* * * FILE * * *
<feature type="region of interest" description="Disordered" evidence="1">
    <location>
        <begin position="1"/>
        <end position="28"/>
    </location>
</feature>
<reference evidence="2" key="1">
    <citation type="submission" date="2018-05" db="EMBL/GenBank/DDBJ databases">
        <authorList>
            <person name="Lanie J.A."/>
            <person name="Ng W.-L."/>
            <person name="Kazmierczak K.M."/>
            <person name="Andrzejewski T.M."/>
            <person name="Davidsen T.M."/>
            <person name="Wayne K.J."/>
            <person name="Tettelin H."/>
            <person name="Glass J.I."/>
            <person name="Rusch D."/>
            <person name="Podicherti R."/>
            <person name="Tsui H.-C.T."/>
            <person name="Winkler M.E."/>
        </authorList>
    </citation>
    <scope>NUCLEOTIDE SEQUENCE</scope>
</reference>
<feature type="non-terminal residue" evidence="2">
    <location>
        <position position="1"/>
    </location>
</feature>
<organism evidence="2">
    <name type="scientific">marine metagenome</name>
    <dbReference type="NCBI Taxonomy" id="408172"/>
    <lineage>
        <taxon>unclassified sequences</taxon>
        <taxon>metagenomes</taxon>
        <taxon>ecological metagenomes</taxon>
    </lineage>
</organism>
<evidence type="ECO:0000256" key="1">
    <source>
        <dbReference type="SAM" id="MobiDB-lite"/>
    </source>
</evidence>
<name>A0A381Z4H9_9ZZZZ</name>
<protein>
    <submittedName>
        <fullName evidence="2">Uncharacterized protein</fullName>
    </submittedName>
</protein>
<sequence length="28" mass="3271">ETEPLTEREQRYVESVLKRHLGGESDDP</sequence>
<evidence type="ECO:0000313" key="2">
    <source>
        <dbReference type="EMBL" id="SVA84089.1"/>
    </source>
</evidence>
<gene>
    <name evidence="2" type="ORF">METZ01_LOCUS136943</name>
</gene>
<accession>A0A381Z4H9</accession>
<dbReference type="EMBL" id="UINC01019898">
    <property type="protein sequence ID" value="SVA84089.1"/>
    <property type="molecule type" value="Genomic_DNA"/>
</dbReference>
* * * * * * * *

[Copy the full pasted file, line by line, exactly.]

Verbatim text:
<feature type="region of interest" description="Disordered" evidence="1">
    <location>
        <begin position="1"/>
        <end position="28"/>
    </location>
</feature>
<reference evidence="2" key="1">
    <citation type="submission" date="2018-05" db="EMBL/GenBank/DDBJ databases">
        <authorList>
            <person name="Lanie J.A."/>
            <person name="Ng W.-L."/>
            <person name="Kazmierczak K.M."/>
            <person name="Andrzejewski T.M."/>
            <person name="Davidsen T.M."/>
            <person name="Wayne K.J."/>
            <person name="Tettelin H."/>
            <person name="Glass J.I."/>
            <person name="Rusch D."/>
            <person name="Podicherti R."/>
            <person name="Tsui H.-C.T."/>
            <person name="Winkler M.E."/>
        </authorList>
    </citation>
    <scope>NUCLEOTIDE SEQUENCE</scope>
</reference>
<feature type="non-terminal residue" evidence="2">
    <location>
        <position position="1"/>
    </location>
</feature>
<organism evidence="2">
    <name type="scientific">marine metagenome</name>
    <dbReference type="NCBI Taxonomy" id="408172"/>
    <lineage>
        <taxon>unclassified sequences</taxon>
        <taxon>metagenomes</taxon>
        <taxon>ecological metagenomes</taxon>
    </lineage>
</organism>
<evidence type="ECO:0000256" key="1">
    <source>
        <dbReference type="SAM" id="MobiDB-lite"/>
    </source>
</evidence>
<name>A0A381Z4H9_9ZZZZ</name>
<protein>
    <submittedName>
        <fullName evidence="2">Uncharacterized protein</fullName>
    </submittedName>
</protein>
<sequence length="28" mass="3271">ETEPLTEREQRYVESVLKRHLGGESDDP</sequence>
<evidence type="ECO:0000313" key="2">
    <source>
        <dbReference type="EMBL" id="SVA84089.1"/>
    </source>
</evidence>
<gene>
    <name evidence="2" type="ORF">METZ01_LOCUS136943</name>
</gene>
<accession>A0A381Z4H9</accession>
<dbReference type="EMBL" id="UINC01019898">
    <property type="protein sequence ID" value="SVA84089.1"/>
    <property type="molecule type" value="Genomic_DNA"/>
</dbReference>